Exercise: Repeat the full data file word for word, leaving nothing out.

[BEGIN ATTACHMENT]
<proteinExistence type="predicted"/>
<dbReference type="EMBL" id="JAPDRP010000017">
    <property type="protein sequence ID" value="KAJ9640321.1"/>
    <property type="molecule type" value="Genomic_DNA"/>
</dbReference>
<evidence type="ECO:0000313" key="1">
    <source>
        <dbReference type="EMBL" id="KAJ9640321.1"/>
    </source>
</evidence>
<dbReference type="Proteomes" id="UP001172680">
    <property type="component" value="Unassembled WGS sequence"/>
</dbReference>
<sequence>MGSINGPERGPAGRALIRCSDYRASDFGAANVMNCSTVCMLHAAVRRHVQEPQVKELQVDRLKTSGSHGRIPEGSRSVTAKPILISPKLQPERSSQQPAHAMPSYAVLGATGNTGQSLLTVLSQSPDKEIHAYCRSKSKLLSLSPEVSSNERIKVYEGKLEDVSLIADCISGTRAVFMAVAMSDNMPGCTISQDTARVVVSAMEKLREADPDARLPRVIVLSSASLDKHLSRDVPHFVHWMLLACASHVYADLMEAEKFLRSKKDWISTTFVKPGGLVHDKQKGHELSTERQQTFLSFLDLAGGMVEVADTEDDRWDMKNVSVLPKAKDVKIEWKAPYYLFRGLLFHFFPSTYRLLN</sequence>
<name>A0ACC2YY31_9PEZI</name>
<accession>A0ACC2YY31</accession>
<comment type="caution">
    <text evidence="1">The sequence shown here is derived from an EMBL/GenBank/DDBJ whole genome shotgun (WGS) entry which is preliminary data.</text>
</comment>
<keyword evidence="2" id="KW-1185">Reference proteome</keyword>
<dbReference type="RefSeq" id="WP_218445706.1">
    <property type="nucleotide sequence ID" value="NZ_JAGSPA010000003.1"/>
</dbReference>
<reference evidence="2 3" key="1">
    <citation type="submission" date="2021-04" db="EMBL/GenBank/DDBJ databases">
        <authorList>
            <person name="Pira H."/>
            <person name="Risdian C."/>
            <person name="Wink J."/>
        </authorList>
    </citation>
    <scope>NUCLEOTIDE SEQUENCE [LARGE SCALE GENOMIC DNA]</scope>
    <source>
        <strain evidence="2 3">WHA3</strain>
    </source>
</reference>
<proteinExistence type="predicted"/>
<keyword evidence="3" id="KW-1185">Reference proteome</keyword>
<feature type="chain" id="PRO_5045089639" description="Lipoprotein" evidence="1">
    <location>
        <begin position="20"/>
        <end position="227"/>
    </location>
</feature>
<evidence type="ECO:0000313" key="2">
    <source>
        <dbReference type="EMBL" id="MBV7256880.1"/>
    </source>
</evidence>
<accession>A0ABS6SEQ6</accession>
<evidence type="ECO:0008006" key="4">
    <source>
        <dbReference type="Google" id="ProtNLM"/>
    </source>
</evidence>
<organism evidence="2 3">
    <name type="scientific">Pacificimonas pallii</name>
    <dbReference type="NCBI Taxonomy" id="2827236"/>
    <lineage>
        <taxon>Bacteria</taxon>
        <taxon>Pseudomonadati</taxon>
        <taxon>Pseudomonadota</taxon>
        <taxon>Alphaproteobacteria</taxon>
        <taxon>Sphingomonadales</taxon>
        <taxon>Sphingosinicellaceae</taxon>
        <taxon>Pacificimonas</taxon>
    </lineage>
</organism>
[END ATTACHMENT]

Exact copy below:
<proteinExistence type="predicted"/>
<dbReference type="EMBL" id="JAPDRP010000017">
    <property type="protein sequence ID" value="KAJ9640321.1"/>
    <property type="molecule type" value="Genomic_DNA"/>
</dbReference>
<evidence type="ECO:0000313" key="1">
    <source>
        <dbReference type="EMBL" id="KAJ9640321.1"/>
    </source>
</evidence>
<dbReference type="Proteomes" id="UP001172680">
    <property type="component" value="Unassembled WGS sequence"/>
</dbReference>
<sequence>MGSINGPERGPAGRALIRCSDYRASDFGAANVMNCSTVCMLHAAVRRHVQEPQVKELQVDRLKTSGSHGRIPEGSRSVTAKPILISPKLQPERSSQQPAHAMPSYAVLGATGNTGQSLLTVLSQSPDKEIHAYCRSKSKLLSLSPEVSSNERIKVYEGKLEDVSLIADCISGTRAVFMAVAMSDNMPGCTISQDTARVVVSAMEKLREADPDARLPRVIVLSSASLDKHLSRDVPHFVHWMLLACASHVYADLMEAEKFLRSKKDWISTTFVKPGGLVHDKQKGHELSTERQQTFLSFLDLAGGMVEVADTEDDRWDMKNVSVLPKAKDVKIEWKAPYYLFRGLLFHFFPSTYRLLN</sequence>
<name>A0ACC2YY31_9PEZI</name>
<accession>A0ACC2YY31</accession>
<comment type="caution">
    <text evidence="1">The sequence shown here is derived from an EMBL/GenBank/DDBJ whole genome shotgun (WGS) entry which is preliminary data.</text>
</comment>
<keyword evidence="2" id="KW-1185">Reference proteome</keyword>
<dbReference type="RefSeq" id="WP_218445706.1">
    <property type="nucleotide sequence ID" value="NZ_JAGSPA010000003.1"/>
</dbReference>
<reference evidence="2 3" key="1">
    <citation type="submission" date="2021-04" db="EMBL/GenBank/DDBJ databases">
        <authorList>
            <person name="Pira H."/>
            <person name="Risdian C."/>
            <person name="Wink J."/>
        </authorList>
    </citation>
    <scope>NUCLEOTIDE SEQUENCE [LARGE SCALE GENOMIC DNA]</scope>
    <source>
        <strain evidence="2 3">WHA3</strain>
    </source>
</reference>
<proteinExistence type="predicted"/>
<keyword evidence="3" id="KW-1185">Reference proteome</keyword>
<feature type="chain" id="PRO_5045089639" description="Lipoprotein" evidence="1">
    <location>
        <begin position="20"/>
        <end position="227"/>
    </location>
</feature>
<evidence type="ECO:0000313" key="2">
    <source>
        <dbReference type="EMBL" id="MBV7256880.1"/>
    </source>
</evidence>
<accession>A0ABS6SEQ6</accession>
<evidence type="ECO:0008006" key="4">
    <source>
        <dbReference type="Google" id="ProtNLM"/>
    </source>
</evidence>
<organism evidence="2 3">
    <name type="scientific">Pacificimonas pallii</name>
    <dbReference type="NCBI Taxonomy" id="2827236"/>
    <lineage>
        <taxon>Bacteria</taxon>
        <taxon>Pseudomonadati</taxon>
        <taxon>Pseudomonadota</taxon>
        <taxon>Alphaproteobacteria</taxon>
        <taxon>Sphingomonadales</taxon>
        <taxon>Sphingosinicellaceae</taxon>
        <taxon>Pacificimonas</taxon>
    </lineage>
</organism>